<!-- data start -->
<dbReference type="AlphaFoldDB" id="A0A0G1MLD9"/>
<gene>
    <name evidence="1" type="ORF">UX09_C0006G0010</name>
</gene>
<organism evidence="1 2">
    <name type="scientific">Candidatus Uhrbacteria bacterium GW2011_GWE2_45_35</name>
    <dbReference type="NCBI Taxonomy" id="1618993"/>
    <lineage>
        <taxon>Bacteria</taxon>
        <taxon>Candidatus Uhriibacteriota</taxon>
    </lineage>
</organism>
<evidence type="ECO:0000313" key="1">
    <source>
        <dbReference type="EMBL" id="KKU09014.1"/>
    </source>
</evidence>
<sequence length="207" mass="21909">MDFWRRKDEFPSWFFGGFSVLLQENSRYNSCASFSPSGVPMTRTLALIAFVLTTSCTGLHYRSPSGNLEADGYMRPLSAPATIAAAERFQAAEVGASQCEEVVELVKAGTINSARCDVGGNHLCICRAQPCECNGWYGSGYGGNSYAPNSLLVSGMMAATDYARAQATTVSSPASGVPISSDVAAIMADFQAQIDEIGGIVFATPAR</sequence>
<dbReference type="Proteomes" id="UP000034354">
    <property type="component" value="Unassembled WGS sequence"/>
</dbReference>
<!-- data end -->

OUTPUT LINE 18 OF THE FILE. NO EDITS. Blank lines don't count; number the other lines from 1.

<sequence length="207" mass="21909">MDFWRRKDEFPSWFFGGFSVLLQENSRYNSCASFSPSGVPMTRTLALIAFVLTTSCTGLHYRSPSGNLEADGYMRPLSAPATIAAAERFQAAEVGASQCEEVVELVKAGTINSARCDVGGNHLCICRAQPCECNGWYGSGYGGNSYAPNSLLVSGMMAATDYARAQATTVSSPASGVPISSDVAAIMADFQAQIDEIGGIVFATPAR</sequence>